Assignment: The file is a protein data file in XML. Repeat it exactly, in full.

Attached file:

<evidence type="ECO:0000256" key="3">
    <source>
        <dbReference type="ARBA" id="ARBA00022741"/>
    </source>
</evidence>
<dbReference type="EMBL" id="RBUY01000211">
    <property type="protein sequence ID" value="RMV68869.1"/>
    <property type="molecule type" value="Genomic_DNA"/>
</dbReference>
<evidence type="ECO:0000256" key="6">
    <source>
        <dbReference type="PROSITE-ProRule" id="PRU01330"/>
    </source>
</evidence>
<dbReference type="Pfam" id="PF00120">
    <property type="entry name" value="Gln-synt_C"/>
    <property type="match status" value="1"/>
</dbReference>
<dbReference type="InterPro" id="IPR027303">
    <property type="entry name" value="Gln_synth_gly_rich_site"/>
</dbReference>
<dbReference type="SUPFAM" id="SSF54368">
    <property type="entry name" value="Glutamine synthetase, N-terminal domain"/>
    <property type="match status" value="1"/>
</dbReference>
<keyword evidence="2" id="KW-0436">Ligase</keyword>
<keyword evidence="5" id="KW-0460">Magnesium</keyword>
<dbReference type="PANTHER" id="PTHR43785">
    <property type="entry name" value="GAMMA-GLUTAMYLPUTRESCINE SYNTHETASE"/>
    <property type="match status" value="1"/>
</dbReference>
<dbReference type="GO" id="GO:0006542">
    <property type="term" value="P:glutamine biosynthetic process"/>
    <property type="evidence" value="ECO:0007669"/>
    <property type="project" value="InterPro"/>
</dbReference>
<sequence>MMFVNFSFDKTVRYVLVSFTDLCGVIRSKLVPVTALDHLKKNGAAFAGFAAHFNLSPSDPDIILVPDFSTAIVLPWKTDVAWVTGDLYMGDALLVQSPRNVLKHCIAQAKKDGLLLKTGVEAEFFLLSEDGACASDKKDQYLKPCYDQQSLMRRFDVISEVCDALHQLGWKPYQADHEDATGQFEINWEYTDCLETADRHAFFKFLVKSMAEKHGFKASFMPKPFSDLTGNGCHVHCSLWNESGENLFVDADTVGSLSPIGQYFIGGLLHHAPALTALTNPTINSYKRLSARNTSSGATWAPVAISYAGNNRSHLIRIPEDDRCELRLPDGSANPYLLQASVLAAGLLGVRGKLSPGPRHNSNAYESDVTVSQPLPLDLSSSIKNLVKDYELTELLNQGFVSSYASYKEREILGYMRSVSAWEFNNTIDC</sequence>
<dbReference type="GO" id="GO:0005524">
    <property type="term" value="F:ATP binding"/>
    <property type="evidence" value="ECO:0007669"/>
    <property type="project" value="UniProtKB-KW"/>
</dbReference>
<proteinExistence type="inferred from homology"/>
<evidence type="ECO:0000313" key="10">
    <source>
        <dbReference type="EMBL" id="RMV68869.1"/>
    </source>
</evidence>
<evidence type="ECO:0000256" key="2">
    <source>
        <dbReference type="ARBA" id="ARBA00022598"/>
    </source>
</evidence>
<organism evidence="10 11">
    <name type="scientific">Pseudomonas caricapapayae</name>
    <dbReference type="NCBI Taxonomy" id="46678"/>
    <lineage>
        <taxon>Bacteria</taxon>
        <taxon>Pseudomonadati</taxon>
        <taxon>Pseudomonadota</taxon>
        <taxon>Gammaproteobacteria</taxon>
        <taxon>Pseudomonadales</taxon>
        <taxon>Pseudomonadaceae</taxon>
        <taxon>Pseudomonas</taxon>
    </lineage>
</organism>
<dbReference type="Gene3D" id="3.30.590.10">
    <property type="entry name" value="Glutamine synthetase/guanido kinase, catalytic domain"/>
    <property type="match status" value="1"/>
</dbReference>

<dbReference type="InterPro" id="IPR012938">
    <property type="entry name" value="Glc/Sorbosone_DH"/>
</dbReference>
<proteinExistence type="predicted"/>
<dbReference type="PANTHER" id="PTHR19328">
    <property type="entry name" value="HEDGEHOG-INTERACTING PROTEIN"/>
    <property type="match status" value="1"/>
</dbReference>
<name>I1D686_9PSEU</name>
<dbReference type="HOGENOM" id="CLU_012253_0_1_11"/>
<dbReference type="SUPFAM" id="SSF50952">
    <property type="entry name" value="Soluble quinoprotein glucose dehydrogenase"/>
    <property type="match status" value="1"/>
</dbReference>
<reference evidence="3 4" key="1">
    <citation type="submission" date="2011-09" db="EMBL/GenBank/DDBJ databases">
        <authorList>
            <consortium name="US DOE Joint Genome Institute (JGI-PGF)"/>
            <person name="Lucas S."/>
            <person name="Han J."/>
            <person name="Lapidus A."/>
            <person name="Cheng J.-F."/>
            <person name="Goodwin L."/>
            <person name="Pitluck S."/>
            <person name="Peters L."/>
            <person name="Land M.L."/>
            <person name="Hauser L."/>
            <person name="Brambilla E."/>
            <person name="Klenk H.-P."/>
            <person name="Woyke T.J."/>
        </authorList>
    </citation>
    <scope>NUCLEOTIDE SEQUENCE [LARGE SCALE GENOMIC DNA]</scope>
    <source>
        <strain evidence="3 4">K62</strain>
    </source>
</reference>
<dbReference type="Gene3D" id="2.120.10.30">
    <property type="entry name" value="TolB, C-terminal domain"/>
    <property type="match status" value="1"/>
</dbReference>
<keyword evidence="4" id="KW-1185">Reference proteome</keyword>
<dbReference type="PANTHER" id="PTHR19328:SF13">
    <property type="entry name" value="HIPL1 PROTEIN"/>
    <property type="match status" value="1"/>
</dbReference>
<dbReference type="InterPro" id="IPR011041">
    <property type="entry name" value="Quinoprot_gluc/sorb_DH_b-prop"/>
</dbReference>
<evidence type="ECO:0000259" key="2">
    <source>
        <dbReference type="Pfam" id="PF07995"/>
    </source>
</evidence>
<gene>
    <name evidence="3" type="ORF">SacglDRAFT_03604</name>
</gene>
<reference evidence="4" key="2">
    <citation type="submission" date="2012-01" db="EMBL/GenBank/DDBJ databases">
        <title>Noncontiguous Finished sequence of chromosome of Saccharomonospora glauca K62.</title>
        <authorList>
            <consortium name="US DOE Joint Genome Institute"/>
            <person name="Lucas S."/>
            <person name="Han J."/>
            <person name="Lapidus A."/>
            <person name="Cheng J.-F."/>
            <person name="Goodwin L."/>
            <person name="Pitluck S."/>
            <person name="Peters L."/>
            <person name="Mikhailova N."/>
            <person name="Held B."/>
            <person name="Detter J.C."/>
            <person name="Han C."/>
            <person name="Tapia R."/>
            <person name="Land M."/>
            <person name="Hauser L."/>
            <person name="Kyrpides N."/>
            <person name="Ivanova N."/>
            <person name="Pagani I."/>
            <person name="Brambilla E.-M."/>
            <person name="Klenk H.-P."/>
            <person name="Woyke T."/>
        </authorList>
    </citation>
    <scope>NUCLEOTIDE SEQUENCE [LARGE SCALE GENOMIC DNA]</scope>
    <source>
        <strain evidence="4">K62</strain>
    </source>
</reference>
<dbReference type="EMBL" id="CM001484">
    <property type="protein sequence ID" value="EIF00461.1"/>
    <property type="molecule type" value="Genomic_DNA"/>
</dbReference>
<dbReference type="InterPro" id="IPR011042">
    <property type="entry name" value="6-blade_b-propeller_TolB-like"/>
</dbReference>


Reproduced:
<evidence type="ECO:0000256" key="3">
    <source>
        <dbReference type="ARBA" id="ARBA00022741"/>
    </source>
</evidence>
<dbReference type="EMBL" id="RBUY01000211">
    <property type="protein sequence ID" value="RMV68869.1"/>
    <property type="molecule type" value="Genomic_DNA"/>
</dbReference>
<evidence type="ECO:0000256" key="6">
    <source>
        <dbReference type="PROSITE-ProRule" id="PRU01330"/>
    </source>
</evidence>
<dbReference type="Pfam" id="PF00120">
    <property type="entry name" value="Gln-synt_C"/>
    <property type="match status" value="1"/>
</dbReference>
<dbReference type="InterPro" id="IPR027303">
    <property type="entry name" value="Gln_synth_gly_rich_site"/>
</dbReference>
<dbReference type="SUPFAM" id="SSF54368">
    <property type="entry name" value="Glutamine synthetase, N-terminal domain"/>
    <property type="match status" value="1"/>
</dbReference>
<keyword evidence="2" id="KW-0436">Ligase</keyword>
<keyword evidence="5" id="KW-0460">Magnesium</keyword>
<dbReference type="PANTHER" id="PTHR43785">
    <property type="entry name" value="GAMMA-GLUTAMYLPUTRESCINE SYNTHETASE"/>
    <property type="match status" value="1"/>
</dbReference>
<dbReference type="GO" id="GO:0006542">
    <property type="term" value="P:glutamine biosynthetic process"/>
    <property type="evidence" value="ECO:0007669"/>
    <property type="project" value="InterPro"/>
</dbReference>
<sequence>MMFVNFSFDKTVRYVLVSFTDLCGVIRSKLVPVTALDHLKKNGAAFAGFAAHFNLSPSDPDIILVPDFSTAIVLPWKTDVAWVTGDLYMGDALLVQSPRNVLKHCIAQAKKDGLLLKTGVEAEFFLLSEDGACASDKKDQYLKPCYDQQSLMRRFDVISEVCDALHQLGWKPYQADHEDATGQFEINWEYTDCLETADRHAFFKFLVKSMAEKHGFKASFMPKPFSDLTGNGCHVHCSLWNESGENLFVDADTVGSLSPIGQYFIGGLLHHAPALTALTNPTINSYKRLSARNTSSGATWAPVAISYAGNNRSHLIRIPEDDRCELRLPDGSANPYLLQASVLAAGLLGVRGKLSPGPRHNSNAYESDVTVSQPLPLDLSSSIKNLVKDYELTELLNQGFVSSYASYKEREILGYMRSVSAWEFNNTIDC</sequence>
<dbReference type="GO" id="GO:0005524">
    <property type="term" value="F:ATP binding"/>
    <property type="evidence" value="ECO:0007669"/>
    <property type="project" value="UniProtKB-KW"/>
</dbReference>
<proteinExistence type="inferred from homology"/>
<evidence type="ECO:0000313" key="10">
    <source>
        <dbReference type="EMBL" id="RMV68869.1"/>
    </source>
</evidence>
<evidence type="ECO:0000256" key="2">
    <source>
        <dbReference type="ARBA" id="ARBA00022598"/>
    </source>
</evidence>
<organism evidence="10 11">
    <name type="scientific">Pseudomonas caricapapayae</name>
    <dbReference type="NCBI Taxonomy" id="46678"/>
    <lineage>
        <taxon>Bacteria</taxon>
        <taxon>Pseudomonadati</taxon>
        <taxon>Pseudomonadota</taxon>
        <taxon>Gammaproteobacteria</taxon>
        <taxon>Pseudomonadales</taxon>
        <taxon>Pseudomonadaceae</taxon>
        <taxon>Pseudomonas</taxon>
    </lineage>
</organism>
<dbReference type="Gene3D" id="3.30.590.10">
    <property type="entry name" value="Glutamine synthetase/guanido kinase, catalytic domain"/>
    <property type="match status" value="1"/>
</dbReference>

<dbReference type="InterPro" id="IPR012938">
    <property type="entry name" value="Glc/Sorbosone_DH"/>
</dbReference>
<proteinExistence type="predicted"/>
<dbReference type="PANTHER" id="PTHR19328">
    <property type="entry name" value="HEDGEHOG-INTERACTING PROTEIN"/>
    <property type="match status" value="1"/>
</dbReference>
<name>I1D686_9PSEU</name>
<dbReference type="HOGENOM" id="CLU_012253_0_1_11"/>
<dbReference type="SUPFAM" id="SSF50952">
    <property type="entry name" value="Soluble quinoprotein glucose dehydrogenase"/>
    <property type="match status" value="1"/>
</dbReference>
<reference evidence="3 4" key="1">
    <citation type="submission" date="2011-09" db="EMBL/GenBank/DDBJ databases">
        <authorList>
            <consortium name="US DOE Joint Genome Institute (JGI-PGF)"/>
            <person name="Lucas S."/>
            <person name="Han J."/>
            <person name="Lapidus A."/>
            <person name="Cheng J.-F."/>
            <person name="Goodwin L."/>
            <person name="Pitluck S."/>
            <person name="Peters L."/>
            <person name="Land M.L."/>
            <person name="Hauser L."/>
            <person name="Brambilla E."/>
            <person name="Klenk H.-P."/>
            <person name="Woyke T.J."/>
        </authorList>
    </citation>
    <scope>NUCLEOTIDE SEQUENCE [LARGE SCALE GENOMIC DNA]</scope>
    <source>
        <strain evidence="3 4">K62</strain>
    </source>
</reference>
<dbReference type="Gene3D" id="2.120.10.30">
    <property type="entry name" value="TolB, C-terminal domain"/>
    <property type="match status" value="1"/>
</dbReference>
<keyword evidence="4" id="KW-1185">Reference proteome</keyword>
<dbReference type="PANTHER" id="PTHR19328:SF13">
    <property type="entry name" value="HIPL1 PROTEIN"/>
    <property type="match status" value="1"/>
</dbReference>
<dbReference type="InterPro" id="IPR011041">
    <property type="entry name" value="Quinoprot_gluc/sorb_DH_b-prop"/>
</dbReference>
<evidence type="ECO:0000259" key="2">
    <source>
        <dbReference type="Pfam" id="PF07995"/>
    </source>
</evidence>
<gene>
    <name evidence="3" type="ORF">SacglDRAFT_03604</name>
</gene>
<reference evidence="4" key="2">
    <citation type="submission" date="2012-01" db="EMBL/GenBank/DDBJ databases">
        <title>Noncontiguous Finished sequence of chromosome of Saccharomonospora glauca K62.</title>
        <authorList>
            <consortium name="US DOE Joint Genome Institute"/>
            <person name="Lucas S."/>
            <person name="Han J."/>
            <person name="Lapidus A."/>
            <person name="Cheng J.-F."/>
            <person name="Goodwin L."/>
            <person name="Pitluck S."/>
            <person name="Peters L."/>
            <person name="Mikhailova N."/>
            <person name="Held B."/>
            <person name="Detter J.C."/>
            <person name="Han C."/>
            <person name="Tapia R."/>
            <person name="Land M."/>
            <person name="Hauser L."/>
            <person name="Kyrpides N."/>
            <person name="Ivanova N."/>
            <person name="Pagani I."/>
            <person name="Brambilla E.-M."/>
            <person name="Klenk H.-P."/>
            <person name="Woyke T."/>
        </authorList>
    </citation>
    <scope>NUCLEOTIDE SEQUENCE [LARGE SCALE GENOMIC DNA]</scope>
    <source>
        <strain evidence="4">K62</strain>
    </source>
</reference>
<dbReference type="EMBL" id="CM001484">
    <property type="protein sequence ID" value="EIF00461.1"/>
    <property type="molecule type" value="Genomic_DNA"/>
</dbReference>
<dbReference type="InterPro" id="IPR011042">
    <property type="entry name" value="6-blade_b-propeller_TolB-like"/>
</dbReference>